Could electronic voting mar election?
By Rachel Konrad
RIVERSIDE, Calif. County election officials have been among the staunchest advocates of electronic voting, insisting that computers are as reliable as paper ballots. But a dispute over a razor-thin election here suggests that important electronic data might not exist, making recounts impossible in many states.
Linda Soubirous, a candidate for the Riverside County board of supervisors, lost a chance for a runoff by fewer than 50 reported votes. When Soubirous asked to look at the computer disks and other electronic records kept during the election, county officials refused.
Critics of electronic voting say that what happened during the March primary in the sprawling county east of Los Angeles should be a wake-up call for the 50 million Americans eligible to vote electronically in November.
Undocumented software glitches, hackers, mechanical errors or deleted ballots in only a few counties could have huge implications in a presidential election likely to be a cliffhanger. More than 100,000 paperless terminals have been installed across the nation, particularly in California, Maryland, Georgia and the battleground states of Florida, New Mexico and Nevada.
"This isn't about Riverside it's about our nation," said Soubirous, who is suing the county. Soubirous' case is prompting demands for more transparency into election software. Like other manufacturers, Sequoia Voting Systems Inc., which sold $14 million in equipment to Riverside in 1999, uses proprietary software and operates with little federal oversight.
The case comes less than two months after Florida officials revealed that audit logs from the contested 2002 gubernatorial primary were lost in computer crashes. Officials in Miami-Dade County said later that backup copies of the data were simply misplaced, but the mishap stoked suspicion coast to coast.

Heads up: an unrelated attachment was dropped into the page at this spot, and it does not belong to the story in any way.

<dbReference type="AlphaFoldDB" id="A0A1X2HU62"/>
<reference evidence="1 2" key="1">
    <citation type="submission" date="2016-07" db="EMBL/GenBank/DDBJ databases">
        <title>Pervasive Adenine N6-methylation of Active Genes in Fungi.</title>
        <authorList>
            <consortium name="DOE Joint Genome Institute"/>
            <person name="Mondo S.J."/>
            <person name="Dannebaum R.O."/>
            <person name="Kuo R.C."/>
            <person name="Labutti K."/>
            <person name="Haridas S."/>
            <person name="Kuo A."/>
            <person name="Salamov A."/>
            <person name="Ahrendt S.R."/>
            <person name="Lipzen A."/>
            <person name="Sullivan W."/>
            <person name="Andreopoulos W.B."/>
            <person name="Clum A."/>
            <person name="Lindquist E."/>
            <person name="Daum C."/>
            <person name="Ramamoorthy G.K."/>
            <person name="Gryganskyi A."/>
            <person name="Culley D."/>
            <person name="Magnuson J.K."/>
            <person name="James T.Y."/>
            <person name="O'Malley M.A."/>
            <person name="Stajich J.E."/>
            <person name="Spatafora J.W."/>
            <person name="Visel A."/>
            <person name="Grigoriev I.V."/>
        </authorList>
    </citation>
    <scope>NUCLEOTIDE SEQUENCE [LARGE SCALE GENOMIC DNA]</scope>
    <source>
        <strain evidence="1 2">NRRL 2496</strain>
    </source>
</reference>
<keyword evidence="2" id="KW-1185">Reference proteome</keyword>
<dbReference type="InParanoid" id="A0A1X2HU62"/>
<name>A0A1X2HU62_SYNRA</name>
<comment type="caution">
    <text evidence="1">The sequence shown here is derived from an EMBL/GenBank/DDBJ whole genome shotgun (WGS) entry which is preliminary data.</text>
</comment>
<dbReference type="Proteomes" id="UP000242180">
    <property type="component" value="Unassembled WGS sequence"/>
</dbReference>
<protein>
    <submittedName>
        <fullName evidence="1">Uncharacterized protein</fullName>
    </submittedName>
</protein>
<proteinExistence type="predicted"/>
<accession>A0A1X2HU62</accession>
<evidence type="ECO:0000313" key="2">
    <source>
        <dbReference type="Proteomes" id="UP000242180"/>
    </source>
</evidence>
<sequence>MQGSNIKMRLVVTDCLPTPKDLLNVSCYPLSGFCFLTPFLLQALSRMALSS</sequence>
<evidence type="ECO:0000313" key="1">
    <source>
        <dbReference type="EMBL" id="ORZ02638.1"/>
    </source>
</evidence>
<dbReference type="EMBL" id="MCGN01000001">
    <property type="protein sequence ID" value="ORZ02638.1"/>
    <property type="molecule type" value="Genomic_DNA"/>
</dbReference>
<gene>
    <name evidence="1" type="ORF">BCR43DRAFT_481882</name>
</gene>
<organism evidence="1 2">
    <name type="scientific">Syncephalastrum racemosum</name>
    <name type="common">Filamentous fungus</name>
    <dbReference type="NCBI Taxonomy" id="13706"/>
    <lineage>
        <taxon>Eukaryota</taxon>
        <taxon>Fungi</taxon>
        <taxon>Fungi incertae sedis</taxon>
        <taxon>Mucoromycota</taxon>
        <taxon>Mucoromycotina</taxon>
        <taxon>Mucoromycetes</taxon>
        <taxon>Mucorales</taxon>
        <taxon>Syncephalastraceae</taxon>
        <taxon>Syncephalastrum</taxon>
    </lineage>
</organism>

"Right now, there's basically no way to know how accurate an election was, and that's not good enough for a public office," said Jeremiah Akin, a Riverside computer programmer. "We should all be very skeptical."
Soubirous' case hinges on vote tallies at Riverside's central counting office the evening of March 2. The registrar publishes results on printouts and online, continuously updating them. In the first printout, at 8:13 p.m., incumbent Bob Buster had 47 percent of the vote shy of the majority needed to avoid a runoff. Updates from the Sequoia AVC Edge touchscreens then stalled for more than an hour. During that time, a Soubirous supporter Art Cassel spotted two Sequoia employees typing on a county computer. When updates resumed about 9:15 p.m., Buster's lead had widened to 50.2 percent of the vote. After 49,196 votes were logged, Buster finished 49 votes above 50 percent, narrowly avoiding a runoff.
Soubirous paid more than $1,600 for a recount. A re-examination of paper absentee ballots found 276 more votes, narrowing the margin for a runoff to 36 votes. But most of the voting was electronic, and Townsend reproduced only the vote total for each machine. Critics consider that meaningless because it doesn't show whether glitches or hacks caused misrecorded votes.